A man appeared in court in Northern Ireland yesterday charged in connection with the 1998 Omagh bombing which killed 29 people.
He was also charged with membership of the Real IRA, the dissident republican group which carried out the attack in the County Tyrone town. He is the first person to be charged in the province in relation to the bombing.
Sean Gerard Hoey, a 34-year-old unemployed electrician of Jonesborough, in South Armagh, was charged with 15 offences when he appeared at Craigavon Magistrates' Court.
The charge in relation to Omagh accused him of possessing "a timer power unit described as a Mark 19 model" with intent to endanger life or cause serious injury to property. The Omagh attack took place on 15 August 1998. Another charge brought yesterday relates to conspiracy to cause an explosion in the County Antrim town of Lisburn in April 1998.
Only one other man has been charged in connection with the Omagh bombing, and imprisoned. Colm Murphy, from South Armagh, was last year jailed for 14 years in the Irish Republic for conspiring to cause an explosion. A number of men believed to have been involved in the attack are in custody in connection with lesser offences. Last month Michael McKevitt, who led the Real IRA at the time of Omagh, was jailed for 20 years in Dublin for directing terrorism. He was not charged in relation to Omagh.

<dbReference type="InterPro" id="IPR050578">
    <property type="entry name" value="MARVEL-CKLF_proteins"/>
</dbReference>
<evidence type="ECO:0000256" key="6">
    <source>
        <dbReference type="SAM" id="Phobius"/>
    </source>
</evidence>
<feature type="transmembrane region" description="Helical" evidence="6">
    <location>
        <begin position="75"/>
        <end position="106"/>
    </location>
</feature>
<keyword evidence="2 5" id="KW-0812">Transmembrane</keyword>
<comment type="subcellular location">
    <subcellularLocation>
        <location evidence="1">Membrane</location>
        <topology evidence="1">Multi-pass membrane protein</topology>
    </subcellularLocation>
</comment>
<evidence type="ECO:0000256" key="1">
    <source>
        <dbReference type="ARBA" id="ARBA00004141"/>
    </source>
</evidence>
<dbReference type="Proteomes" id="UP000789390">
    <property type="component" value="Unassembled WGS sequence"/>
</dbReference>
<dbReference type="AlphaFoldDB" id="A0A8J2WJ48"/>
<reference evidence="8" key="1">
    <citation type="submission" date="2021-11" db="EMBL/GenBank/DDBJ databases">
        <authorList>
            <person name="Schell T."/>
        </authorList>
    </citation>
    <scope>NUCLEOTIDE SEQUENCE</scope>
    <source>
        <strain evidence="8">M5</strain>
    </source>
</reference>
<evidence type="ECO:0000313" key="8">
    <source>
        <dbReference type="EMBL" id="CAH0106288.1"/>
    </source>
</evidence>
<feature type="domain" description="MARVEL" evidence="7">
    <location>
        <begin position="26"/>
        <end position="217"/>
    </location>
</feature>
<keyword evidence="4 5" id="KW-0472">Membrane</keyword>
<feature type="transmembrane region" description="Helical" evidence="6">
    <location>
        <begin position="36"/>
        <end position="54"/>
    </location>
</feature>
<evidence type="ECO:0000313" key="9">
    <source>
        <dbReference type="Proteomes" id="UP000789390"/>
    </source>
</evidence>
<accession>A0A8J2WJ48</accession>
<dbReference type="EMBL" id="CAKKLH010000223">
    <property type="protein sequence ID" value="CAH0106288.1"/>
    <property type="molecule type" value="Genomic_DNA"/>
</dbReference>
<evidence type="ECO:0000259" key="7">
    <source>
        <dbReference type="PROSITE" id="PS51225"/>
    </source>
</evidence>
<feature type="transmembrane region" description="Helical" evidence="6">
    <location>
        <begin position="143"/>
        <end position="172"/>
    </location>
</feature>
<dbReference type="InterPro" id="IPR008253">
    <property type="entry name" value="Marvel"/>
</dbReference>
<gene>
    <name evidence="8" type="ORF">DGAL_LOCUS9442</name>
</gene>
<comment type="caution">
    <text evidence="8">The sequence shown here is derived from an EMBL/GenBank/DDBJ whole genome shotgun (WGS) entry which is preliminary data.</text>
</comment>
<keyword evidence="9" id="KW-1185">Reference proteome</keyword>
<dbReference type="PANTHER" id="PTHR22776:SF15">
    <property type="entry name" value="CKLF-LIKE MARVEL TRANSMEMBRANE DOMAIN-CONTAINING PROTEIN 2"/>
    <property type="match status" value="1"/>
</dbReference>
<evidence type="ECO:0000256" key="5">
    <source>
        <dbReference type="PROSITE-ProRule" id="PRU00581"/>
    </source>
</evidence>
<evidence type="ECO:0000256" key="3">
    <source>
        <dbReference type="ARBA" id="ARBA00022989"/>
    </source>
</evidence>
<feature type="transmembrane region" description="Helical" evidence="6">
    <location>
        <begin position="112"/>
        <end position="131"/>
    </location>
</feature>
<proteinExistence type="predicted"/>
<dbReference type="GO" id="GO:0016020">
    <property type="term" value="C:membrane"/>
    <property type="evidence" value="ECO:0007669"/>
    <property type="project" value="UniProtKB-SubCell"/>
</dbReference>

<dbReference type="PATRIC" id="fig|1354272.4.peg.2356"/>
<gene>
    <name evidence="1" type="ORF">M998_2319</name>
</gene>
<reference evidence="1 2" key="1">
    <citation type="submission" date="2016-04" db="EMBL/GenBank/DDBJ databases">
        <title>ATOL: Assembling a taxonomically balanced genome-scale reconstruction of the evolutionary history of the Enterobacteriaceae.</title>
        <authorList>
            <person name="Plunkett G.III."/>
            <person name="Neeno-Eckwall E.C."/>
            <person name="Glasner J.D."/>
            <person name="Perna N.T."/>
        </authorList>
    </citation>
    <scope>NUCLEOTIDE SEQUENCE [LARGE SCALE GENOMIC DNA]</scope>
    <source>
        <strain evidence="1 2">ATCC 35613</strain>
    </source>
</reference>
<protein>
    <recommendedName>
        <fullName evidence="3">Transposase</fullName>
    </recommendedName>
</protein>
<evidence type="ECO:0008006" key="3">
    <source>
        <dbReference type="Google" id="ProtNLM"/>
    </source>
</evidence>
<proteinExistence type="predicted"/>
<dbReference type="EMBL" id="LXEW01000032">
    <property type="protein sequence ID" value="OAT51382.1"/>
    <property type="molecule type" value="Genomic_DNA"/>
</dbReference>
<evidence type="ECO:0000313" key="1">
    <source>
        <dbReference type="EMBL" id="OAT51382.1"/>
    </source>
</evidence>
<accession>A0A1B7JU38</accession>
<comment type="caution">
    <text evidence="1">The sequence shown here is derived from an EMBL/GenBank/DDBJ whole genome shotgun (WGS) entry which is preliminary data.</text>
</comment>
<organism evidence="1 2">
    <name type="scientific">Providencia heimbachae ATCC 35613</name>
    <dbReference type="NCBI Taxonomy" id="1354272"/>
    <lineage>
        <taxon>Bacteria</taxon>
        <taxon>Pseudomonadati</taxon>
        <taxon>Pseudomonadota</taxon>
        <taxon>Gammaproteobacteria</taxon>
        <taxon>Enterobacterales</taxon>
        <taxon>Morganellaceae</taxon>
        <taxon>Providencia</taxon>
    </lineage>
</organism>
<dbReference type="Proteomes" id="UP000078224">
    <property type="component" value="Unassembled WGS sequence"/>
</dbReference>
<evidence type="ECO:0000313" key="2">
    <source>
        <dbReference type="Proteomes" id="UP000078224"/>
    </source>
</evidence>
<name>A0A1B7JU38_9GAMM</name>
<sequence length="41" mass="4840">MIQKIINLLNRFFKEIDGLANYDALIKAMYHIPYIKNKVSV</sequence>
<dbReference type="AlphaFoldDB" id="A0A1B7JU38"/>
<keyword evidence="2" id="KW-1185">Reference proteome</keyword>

Michael Gallagher, whose son was killed in Omagh, was among relatives in the public gallery during yesterday's hearing. "It was difficult to watch a very insignificant person in the dock who is accused of destroying the lives of so many people," he said.
He said relatives intended to continue with plans to bring a civil action against five leading republicans, including McKevitt. The Government has donated £800,000 to make the action possible.
* David Trimble, the Ulster Unionist party leader, yesterday fended off another challenge from dissidents at a meeting of his party's ruling council. After winning a key vote by 443 votes to 359, his supporters said they were delighted with the result, which many observers had expected to be much closer.